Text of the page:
The Price To Play

I catch myself staring at sports headlines with my mouth open and my head shaking.  I can’t believe a lot of the things that occur.  Whether it’s a bad trade or someone acting out on social media or a player being a fool on the field; sports leave me with that blank look on my face.

It’s a blank look because I can’t understand how athletes get away with these things and just to clarify I’m not quick to throw down the “blame the athlete” card.  I realize there’s only so much time that a player has in the “League,” no matter which league that may be.  When most careers are only a few years long and the money is there it means that they have to grab it while they can.

On the flip side of that argument that doesn’t mean that you can go out and totally get wrecked and drive through a wall without repercussions.  Just because you are the starting safety for an NFL team doesn’t mean its carte blanche to go hog wild and expect preferential treatment everywhere and at anytime.  This is one of those topics that come up quite a bit when a famous or popular athlete has a run-in with the law.  It is especially a hot button to push when said athlete is caught on camera.

The topics range from the absolutely astounding ones like Johnny Manziel blowing opportunity after opportunity in Cleveland by showing up in videos with alcohol after his trip to rehab in February 2015 to the awful ones like Ray Rice’s notorious domestic abuse case played out in public to Aroldis Chapman’s domestic abuse allegations coming to light.  Since 2000, the San Diego Union-Tribune has kept track of NFL players who have been arrested for serious offenses.  Most of these you or I may not have heard of because they aren’t people like Manziel or Ray Rice or even Greg Hardy.  What’s even more disturbing is the following sentence:

“The list cannot be considered comprehensive in part because some incidents may not have been reported and some public records proved to e elusive.”


The more I’ve followed sports as I’ve gotten older, the more questions I’ve begun to ask about how these things are allowed to continue to happen.  I see a guy in the NFL who had serious domestic abuse allegations with photographic evidence that leaked to the media and he is considered a “leader” by his team owner.  Yet, there’s another guy who also had domestic abuse charges and he can’t find a job in the NFL.  The scales don’t seem to balance.

So I ask: is it really about being pro-active about domestic abuse?  Or is it about what have you done for me lately?

If you can play do the blemishes get brushed over?  If you bring in money and line the pockets of the league and the team owner they get put on behavior plans.  The common man (and woman) can look at that and rightly feel slighted.  I’m sure that some employers would not be happy with many of the things that players have been arrested for.  I think there would be some people out of jobs if they did the same thing.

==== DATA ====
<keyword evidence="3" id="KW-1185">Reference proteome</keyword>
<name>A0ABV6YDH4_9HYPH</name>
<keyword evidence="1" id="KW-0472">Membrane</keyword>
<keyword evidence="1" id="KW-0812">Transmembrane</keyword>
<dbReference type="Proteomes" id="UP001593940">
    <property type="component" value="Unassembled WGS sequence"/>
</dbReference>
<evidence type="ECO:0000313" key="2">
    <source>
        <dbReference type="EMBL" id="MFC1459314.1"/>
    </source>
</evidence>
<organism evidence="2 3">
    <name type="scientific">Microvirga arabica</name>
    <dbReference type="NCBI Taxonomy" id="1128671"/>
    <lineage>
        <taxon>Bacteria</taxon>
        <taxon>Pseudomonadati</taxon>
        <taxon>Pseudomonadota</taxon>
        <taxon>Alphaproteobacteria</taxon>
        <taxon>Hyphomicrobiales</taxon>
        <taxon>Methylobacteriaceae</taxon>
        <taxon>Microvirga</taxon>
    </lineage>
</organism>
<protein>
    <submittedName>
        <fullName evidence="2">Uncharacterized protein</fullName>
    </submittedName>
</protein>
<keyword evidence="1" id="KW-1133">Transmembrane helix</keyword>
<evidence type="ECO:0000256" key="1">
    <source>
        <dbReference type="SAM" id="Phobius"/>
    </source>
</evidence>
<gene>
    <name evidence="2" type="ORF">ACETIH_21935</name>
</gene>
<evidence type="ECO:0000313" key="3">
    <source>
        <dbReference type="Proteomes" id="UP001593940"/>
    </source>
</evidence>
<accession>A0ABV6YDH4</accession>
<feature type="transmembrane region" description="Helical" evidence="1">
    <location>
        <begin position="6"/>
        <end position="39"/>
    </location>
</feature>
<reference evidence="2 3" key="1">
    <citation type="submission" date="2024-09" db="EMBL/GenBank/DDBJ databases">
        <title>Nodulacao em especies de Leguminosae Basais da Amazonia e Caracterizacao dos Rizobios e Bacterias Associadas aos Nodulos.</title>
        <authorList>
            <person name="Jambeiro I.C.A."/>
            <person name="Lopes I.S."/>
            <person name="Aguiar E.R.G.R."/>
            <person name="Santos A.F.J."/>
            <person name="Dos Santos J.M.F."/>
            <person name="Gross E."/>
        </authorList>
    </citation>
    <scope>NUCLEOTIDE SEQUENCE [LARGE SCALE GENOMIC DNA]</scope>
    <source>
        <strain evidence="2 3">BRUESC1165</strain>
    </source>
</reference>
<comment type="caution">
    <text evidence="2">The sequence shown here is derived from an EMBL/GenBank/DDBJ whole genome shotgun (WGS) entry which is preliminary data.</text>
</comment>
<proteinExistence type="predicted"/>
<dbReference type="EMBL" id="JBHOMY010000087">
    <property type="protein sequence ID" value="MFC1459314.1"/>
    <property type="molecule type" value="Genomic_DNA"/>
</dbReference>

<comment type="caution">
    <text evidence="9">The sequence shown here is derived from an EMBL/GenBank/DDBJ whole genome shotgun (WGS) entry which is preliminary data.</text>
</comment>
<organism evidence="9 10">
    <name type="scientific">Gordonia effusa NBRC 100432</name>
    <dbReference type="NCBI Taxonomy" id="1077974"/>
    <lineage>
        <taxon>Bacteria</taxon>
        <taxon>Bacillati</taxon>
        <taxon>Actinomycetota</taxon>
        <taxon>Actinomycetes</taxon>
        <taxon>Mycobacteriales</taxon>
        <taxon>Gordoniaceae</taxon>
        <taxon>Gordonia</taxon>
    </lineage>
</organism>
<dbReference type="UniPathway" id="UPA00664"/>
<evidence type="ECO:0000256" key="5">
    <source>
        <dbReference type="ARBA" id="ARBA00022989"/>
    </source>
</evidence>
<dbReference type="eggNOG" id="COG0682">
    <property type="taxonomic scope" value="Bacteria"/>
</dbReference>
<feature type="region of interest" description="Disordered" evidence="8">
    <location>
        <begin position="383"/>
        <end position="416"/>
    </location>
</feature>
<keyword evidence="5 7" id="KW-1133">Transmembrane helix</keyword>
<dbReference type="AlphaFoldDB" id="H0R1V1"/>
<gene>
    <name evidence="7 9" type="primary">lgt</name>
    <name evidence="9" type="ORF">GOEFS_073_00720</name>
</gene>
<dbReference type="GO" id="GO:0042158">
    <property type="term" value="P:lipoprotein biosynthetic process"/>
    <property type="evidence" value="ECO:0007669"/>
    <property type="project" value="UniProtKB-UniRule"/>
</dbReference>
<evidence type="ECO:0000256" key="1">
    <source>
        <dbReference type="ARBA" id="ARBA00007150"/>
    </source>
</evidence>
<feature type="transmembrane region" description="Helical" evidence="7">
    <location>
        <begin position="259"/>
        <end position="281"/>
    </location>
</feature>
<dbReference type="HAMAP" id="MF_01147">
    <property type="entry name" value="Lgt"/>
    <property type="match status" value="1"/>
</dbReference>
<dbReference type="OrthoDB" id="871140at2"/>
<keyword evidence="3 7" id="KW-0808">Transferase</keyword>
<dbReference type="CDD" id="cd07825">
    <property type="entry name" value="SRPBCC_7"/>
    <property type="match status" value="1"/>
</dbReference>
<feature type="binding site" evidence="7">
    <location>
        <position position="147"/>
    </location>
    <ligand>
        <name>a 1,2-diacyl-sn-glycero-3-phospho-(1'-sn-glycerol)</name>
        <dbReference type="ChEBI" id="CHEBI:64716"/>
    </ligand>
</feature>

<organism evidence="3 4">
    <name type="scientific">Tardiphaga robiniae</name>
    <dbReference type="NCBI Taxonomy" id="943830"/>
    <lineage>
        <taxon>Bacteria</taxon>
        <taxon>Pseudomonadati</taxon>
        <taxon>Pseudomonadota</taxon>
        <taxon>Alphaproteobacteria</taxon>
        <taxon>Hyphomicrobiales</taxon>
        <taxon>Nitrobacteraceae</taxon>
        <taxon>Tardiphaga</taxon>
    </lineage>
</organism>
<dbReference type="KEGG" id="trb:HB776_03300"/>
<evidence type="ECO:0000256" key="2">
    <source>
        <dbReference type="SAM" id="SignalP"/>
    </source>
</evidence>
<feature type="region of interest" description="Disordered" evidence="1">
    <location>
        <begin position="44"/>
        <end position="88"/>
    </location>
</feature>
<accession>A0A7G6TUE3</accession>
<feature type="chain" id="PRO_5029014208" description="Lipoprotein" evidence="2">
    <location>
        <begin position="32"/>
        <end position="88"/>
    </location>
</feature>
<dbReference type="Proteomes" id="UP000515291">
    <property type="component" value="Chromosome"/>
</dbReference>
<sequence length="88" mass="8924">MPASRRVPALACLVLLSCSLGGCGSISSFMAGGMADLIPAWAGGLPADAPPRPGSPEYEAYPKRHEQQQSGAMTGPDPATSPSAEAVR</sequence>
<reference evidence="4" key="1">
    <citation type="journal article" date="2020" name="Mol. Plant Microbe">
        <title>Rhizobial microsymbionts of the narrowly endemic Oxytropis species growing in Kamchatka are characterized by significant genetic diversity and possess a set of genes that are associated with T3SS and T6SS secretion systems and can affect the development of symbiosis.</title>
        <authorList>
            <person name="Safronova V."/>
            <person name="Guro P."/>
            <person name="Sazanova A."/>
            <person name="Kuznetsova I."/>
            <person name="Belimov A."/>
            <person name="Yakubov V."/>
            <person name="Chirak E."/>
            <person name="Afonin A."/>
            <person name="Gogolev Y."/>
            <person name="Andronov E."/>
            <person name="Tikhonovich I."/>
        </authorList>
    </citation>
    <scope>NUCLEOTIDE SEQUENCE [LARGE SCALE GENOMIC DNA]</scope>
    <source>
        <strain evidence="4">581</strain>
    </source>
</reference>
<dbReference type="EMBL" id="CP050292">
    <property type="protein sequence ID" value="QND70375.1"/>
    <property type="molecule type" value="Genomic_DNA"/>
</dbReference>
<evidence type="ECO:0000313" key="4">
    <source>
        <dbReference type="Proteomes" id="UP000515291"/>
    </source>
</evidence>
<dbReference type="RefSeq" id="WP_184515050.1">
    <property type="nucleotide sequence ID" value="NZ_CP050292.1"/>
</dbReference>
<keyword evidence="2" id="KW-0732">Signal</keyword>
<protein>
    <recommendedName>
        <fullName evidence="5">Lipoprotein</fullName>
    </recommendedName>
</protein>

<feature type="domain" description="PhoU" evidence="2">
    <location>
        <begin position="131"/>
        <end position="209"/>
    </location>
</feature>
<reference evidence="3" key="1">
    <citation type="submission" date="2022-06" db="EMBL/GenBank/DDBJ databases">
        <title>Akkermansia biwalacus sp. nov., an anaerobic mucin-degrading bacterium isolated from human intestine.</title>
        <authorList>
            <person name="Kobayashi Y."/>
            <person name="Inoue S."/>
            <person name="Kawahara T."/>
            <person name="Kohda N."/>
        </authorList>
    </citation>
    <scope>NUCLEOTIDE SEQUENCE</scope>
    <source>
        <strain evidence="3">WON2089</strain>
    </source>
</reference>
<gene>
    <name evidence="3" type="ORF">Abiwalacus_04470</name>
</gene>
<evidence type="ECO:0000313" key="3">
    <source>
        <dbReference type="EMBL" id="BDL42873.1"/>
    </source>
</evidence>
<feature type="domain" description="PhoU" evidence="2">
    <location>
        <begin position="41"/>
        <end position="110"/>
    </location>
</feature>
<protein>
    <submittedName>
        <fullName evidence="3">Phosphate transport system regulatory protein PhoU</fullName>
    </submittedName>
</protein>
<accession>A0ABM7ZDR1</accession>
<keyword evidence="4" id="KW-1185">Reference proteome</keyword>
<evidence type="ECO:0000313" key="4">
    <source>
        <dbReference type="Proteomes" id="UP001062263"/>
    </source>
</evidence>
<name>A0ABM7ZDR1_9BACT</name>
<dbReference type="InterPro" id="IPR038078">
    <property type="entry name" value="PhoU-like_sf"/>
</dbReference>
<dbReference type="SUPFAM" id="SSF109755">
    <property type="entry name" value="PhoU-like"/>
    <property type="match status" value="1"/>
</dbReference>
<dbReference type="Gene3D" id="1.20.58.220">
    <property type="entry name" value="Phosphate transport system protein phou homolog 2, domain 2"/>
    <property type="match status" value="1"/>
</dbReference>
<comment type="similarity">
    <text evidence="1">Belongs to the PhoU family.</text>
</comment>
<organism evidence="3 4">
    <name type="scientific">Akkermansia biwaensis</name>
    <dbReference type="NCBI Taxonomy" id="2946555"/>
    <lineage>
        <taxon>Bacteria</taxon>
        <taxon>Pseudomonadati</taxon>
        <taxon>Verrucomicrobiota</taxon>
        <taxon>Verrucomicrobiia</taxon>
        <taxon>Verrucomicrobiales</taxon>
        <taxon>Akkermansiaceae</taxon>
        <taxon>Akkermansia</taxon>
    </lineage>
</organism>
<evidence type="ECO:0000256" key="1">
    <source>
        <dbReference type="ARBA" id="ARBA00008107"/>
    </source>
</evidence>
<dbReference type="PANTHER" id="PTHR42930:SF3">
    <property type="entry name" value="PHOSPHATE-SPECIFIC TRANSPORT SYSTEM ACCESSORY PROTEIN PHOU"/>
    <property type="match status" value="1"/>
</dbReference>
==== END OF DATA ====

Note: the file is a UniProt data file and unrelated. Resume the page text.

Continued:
The recent domestic abuse issues with Chapman (closer/relief pitcher) who now appears to be headed to New York has just brought this topic back to the forefront for me.  Hearing that Yankees GM Brian Cashman said the price on Chapman was “modified,” after the trade to the Dodgers fell through when his issues first came to light, leaves me shaking my head.  So Cashman decided that since the price for Chapman was so low he had no choice to go after him?  Even though it’s very possible that Major League Baseball will suspend him.  Then you have headlines like this one: “Here’s why it’s good for Yankees if Aroldis Chapman is suspended.”  Right, so according to it’s a good thing to allegedly fire a weapon in your garage, choke your girlfriend and have the cops called on you.  While he’s not been charged, Major League Baseball has a policy against domestic abuse and they can and will suspend players after investigating the situation.

For all that it’s worth, it seems that people gloss over the domestic abuse but are quick to jump on the back of athletes that are accused of being PED or HGH users.  Al-Jazeera TV released a documentary highlighting evidence that HGH was sent to Peyton Manning’s wife, Ashley, as if we can suddenly assume that he was taking it.  Yes, he was recovering from spinal surgery and going to the same clinic that the HGH was coming from but that doesn’t mean anything.  The guilty until proven innocent theory does apply to the situation, although I believe as a society we neglect it when we feel like it.  For all we know, they are hers and her medical rights have been violated.  How would you feel if your prescriptions were broadcast to the world?

I have no knowledge of what Peyton did or didn’t do, but it seems that as a society we find it easier to forgive domestic abuse than PED or HGH use.  I can’t come up with why that is.  I know we are a “what have you done for me lately” society especially with sports.  The moment a guy loses a step or is easily replaceable, be it through a lower contract player or a trade, you can bet it happens.  Sure we have the ability to not watch sports but how many of us are not going to do it?  It’s not that the whole system is broken; it’s that there are safeguards and rules need to be fixed.  Of course, maybe it’s because everything is so public now, on social media and television and the internet, either way, we know and now it’s time to do something about it.